Garden Bird of the Month – The Greenfinch
The Greenfinch is a familiar bird seen in both rural and urban gardens. The male is a dull olive-green colour with a yellowish breast, grey cheeks and distinctive yellow wing flashes. Females are duller with less yellow and juveniles are paler and streakier. Females and juveniles are often confused with female House Sparrows. The Greenfinch is a gregarious species which tends to nest in loose flocks, especially in conifers. It is, however, often aggressive towards its own kind and other birds at feeding stations. Once settled on a feeder, it will nibble away contentedly for ages. Having a thick bill, it can eat most types of seed and peanuts, but it favours black sunflower seeds and sunflower hearts.
Over the past few decades the Greenfinch has experienced a few peaks and troughs in its population. Research has shown that in the 1970’s and 1980’s the species declined but then dramatically increased during the 1990’s. Unfortunately, it is now in decline again and numbers have plummeted over the last ten years, mainly due to a parasitic disease called Trichomonosis.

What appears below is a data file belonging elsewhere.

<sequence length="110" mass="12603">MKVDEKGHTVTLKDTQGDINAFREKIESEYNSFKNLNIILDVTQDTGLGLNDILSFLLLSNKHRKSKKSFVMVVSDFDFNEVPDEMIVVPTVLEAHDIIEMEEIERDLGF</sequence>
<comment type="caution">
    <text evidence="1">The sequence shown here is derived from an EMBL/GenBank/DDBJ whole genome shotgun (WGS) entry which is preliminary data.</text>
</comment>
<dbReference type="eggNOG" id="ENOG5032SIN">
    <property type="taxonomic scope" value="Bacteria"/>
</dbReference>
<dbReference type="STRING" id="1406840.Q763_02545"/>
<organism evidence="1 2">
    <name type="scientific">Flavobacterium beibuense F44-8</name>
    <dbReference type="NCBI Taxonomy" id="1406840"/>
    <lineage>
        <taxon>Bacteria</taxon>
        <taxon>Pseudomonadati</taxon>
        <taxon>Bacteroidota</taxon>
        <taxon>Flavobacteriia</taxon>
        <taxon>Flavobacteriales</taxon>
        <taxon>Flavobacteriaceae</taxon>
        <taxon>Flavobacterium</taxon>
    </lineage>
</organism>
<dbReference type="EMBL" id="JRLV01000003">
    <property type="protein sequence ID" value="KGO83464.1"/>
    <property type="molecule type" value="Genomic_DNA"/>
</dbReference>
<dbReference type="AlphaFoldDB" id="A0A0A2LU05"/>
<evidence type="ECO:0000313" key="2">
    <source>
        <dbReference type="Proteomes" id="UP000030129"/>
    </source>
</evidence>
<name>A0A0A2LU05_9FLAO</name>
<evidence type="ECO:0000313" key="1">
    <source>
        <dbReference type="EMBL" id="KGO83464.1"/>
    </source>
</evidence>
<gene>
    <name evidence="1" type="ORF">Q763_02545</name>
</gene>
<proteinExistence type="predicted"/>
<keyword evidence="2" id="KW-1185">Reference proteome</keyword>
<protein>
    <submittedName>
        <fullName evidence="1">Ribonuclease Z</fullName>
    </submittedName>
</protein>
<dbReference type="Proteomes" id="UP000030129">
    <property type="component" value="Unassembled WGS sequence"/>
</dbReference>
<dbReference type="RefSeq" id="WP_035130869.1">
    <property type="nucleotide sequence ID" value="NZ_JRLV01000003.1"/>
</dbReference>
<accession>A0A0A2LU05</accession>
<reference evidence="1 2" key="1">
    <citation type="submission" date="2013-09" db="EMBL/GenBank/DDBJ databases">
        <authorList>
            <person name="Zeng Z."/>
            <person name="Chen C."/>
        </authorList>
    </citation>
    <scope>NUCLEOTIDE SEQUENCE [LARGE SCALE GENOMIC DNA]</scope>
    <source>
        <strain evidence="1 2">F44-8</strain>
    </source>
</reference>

It was in 2005 that people began reporting that Greenfinches were being found sick or dead. The disease is also found in other species such as pigeons, doves, House Sparrows and Chaffinches but Greenfinches seem particularly prone. The disease affects the upper digestive tract and causes lesions at the back of the throat. As they worsen, the throat becomes blocked and the bird is then unable to eat or drink, eventually dying of starvation or dehydration. To help prevent this disease from spreading, good standards of hygiene at bird tables, bird baths and feeders is essential.
Jean is a voluntary Ambassador for the British Trust for Ornithology’s (BTO) Garden BirdWatch scheme in Nottinghamshire. If you enjoy watching birds and other wildlife which visit your garden, Garden BirdWatch may be perfect for you. If you would like a free information pack about the scheme, contact Jean at firstname.lastname@example.org or visit www.bto.org/gbw